Blogger, Politicians, and Disclosure

I read a really interesting article in the Chicago Tribune yesterday.  It was about who pays for campaign ads.

Now, as a blogger, if I receive a free item or payment for something I write, I must disclose it per the FCC.  That way, people know who sent the item even though I write impartial reviews anyway.  Whatever.  I do it, because I have to.  I happen to think my average reader is pretty smart, and this is completely unnecessary.  But whatever.

However, what gets my goat is that the identity of who is paying for all the nasty election ads is shrouded in secrecy.  You have no idea who is paying for these ads.  Business groups, unions, and interest groups had spent $264 million as of Tuesday.  You heard me right — $264  million!  At least $128 million of that came from groups that are not required to disclose their donors.  According to election law experts, loopholes and lax enforcement by the FEC, corporation and wealthy donors can donate huge sums confident that their identities will not be disclosed.

Now, why did this happen.  Well, the Supreme Court ruled that Americans would know who was paying for these ads.  Really?  They can’t figure out if a post on a blog is sponsored but they can figure out who is paying for election ads?

Am I the only one confused?

Comments

  1. I am completely with you on this one!!!

  2. I totally agree with you, Lisa – that's crazy!!!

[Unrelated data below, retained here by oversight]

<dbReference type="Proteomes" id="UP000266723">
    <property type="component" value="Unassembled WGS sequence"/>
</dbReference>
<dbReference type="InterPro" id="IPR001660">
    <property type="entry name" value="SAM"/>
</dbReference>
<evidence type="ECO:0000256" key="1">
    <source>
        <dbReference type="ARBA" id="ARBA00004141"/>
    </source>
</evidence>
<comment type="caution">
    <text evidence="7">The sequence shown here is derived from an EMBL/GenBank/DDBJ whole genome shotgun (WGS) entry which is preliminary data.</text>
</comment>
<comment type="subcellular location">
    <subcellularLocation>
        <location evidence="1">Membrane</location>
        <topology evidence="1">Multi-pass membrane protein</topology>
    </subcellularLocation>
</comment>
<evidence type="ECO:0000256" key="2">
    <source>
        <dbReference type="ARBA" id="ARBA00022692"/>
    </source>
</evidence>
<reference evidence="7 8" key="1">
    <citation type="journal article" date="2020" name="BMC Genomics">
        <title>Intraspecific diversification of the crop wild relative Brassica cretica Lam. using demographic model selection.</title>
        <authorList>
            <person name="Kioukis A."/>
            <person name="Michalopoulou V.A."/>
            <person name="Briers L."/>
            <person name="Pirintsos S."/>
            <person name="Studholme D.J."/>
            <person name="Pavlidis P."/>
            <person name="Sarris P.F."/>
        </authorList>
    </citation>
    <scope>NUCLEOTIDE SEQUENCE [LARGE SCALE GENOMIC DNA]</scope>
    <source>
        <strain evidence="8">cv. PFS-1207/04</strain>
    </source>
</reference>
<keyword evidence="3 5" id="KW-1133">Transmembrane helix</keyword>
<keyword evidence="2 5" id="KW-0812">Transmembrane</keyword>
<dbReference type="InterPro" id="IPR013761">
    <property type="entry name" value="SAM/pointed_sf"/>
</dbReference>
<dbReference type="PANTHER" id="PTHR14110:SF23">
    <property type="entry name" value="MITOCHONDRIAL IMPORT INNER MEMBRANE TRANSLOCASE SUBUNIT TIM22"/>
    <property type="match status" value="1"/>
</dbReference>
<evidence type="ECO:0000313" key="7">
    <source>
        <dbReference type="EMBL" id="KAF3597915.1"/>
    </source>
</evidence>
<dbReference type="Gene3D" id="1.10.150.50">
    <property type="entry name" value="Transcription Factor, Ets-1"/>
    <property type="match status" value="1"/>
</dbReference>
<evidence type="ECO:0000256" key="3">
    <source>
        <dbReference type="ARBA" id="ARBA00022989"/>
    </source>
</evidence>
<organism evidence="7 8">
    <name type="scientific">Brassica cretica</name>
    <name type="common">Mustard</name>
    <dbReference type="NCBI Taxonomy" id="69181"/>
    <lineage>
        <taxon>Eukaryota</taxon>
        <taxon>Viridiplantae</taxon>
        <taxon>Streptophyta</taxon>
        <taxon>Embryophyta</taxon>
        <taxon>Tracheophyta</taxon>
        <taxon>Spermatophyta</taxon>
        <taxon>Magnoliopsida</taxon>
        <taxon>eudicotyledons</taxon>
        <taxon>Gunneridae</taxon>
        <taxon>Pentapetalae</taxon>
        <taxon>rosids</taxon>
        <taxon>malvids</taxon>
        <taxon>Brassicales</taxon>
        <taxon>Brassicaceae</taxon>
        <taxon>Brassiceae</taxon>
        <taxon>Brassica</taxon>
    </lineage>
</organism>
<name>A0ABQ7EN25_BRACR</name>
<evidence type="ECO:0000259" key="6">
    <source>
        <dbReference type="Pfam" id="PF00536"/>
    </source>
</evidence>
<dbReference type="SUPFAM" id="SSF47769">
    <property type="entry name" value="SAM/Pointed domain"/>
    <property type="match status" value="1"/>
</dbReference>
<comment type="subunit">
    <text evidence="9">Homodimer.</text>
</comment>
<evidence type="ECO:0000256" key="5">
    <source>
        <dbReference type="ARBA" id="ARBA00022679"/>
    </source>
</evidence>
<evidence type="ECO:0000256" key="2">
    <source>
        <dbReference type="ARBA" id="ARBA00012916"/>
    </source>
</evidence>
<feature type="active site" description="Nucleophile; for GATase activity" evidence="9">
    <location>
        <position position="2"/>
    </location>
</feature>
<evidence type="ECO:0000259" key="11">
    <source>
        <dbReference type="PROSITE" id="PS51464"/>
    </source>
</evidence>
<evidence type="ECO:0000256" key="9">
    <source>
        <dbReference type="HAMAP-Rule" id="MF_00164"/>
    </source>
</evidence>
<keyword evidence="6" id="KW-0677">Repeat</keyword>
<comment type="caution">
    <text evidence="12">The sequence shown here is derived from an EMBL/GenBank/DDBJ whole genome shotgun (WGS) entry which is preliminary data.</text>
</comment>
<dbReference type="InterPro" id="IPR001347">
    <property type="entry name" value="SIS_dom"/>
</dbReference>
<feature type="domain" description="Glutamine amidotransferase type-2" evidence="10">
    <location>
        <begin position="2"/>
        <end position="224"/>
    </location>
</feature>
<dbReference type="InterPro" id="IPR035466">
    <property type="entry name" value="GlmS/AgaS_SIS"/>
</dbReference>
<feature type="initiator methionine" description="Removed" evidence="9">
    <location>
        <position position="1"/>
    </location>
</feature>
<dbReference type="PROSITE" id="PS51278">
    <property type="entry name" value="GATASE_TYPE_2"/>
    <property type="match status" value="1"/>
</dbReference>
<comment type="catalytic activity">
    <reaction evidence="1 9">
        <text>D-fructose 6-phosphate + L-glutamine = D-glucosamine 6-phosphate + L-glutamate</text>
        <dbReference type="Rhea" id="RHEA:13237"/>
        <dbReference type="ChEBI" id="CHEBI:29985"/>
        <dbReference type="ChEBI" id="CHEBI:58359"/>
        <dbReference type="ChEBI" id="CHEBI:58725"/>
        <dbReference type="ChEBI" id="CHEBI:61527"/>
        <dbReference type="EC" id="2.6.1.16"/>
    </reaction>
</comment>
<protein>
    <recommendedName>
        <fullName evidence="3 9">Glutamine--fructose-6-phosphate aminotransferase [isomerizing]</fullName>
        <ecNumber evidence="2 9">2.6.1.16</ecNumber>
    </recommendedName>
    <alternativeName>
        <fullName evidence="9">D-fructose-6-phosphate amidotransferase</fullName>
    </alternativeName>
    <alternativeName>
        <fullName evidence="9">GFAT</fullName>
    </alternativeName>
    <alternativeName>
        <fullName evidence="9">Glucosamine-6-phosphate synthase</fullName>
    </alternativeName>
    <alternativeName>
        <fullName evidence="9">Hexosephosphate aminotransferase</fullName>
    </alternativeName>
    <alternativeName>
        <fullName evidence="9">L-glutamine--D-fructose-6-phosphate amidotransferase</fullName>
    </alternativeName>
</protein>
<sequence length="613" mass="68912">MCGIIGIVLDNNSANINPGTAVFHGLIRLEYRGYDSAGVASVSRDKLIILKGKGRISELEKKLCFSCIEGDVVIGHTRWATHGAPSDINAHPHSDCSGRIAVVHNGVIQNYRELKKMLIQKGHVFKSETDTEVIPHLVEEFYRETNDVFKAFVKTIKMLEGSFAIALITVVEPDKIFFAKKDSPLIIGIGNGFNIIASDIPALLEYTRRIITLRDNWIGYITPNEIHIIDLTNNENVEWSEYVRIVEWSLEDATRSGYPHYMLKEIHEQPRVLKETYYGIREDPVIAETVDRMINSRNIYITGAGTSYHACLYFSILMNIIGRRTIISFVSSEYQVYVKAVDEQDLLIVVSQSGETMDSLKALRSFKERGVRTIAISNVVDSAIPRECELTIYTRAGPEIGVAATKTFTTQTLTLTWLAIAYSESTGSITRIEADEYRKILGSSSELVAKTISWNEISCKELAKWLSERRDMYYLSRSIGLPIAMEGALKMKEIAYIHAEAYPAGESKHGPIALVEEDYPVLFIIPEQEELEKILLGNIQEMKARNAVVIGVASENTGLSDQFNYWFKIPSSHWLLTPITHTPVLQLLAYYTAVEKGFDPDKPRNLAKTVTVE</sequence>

3. Great point! We, the little guy, jump through hoops to keep ourselves legal and they disclose…NOTHING! Ugh!

  4. Fail! The Supreme Court doesn't live in reality I guess. When you see the names of the groups running these ads there's no way of knowing who is paying for them. This also means that I as a consumer won't know if a store or brand such as Target pays for ads for homophobic politicians so I know where to spend my money.

  5. Agreed! But since it's politicians running the world they get to make the rules, as they see fit, and as it benefits them!

  6. So true, They don't care about the millions but my little review items cause them concern? Fishy.

  7. I don't have an issue with individual contributors being kept private, but large corporations, especially those that are public, should be required to disclose.

  8. I guess you have to give credit to George Soros for openly donating $1,800,000 to NPR to fund the hiring of additional reporters.

    If he's going to influence American taxpayer-funded media, at least he did it out in the open.

    $1.8Mil + Juan Williams' salary should buy them a busload of recent NYU grads.

  9. I don't think it is fair that we as bloggers have to disclose what we do, but politicians that actually create laws we all have to follow do not. They should have to say exactly who paid for the ad, even if it is just a John doe from Tennessee who contributed a $1.

  10. I totally agree with you, Lisa

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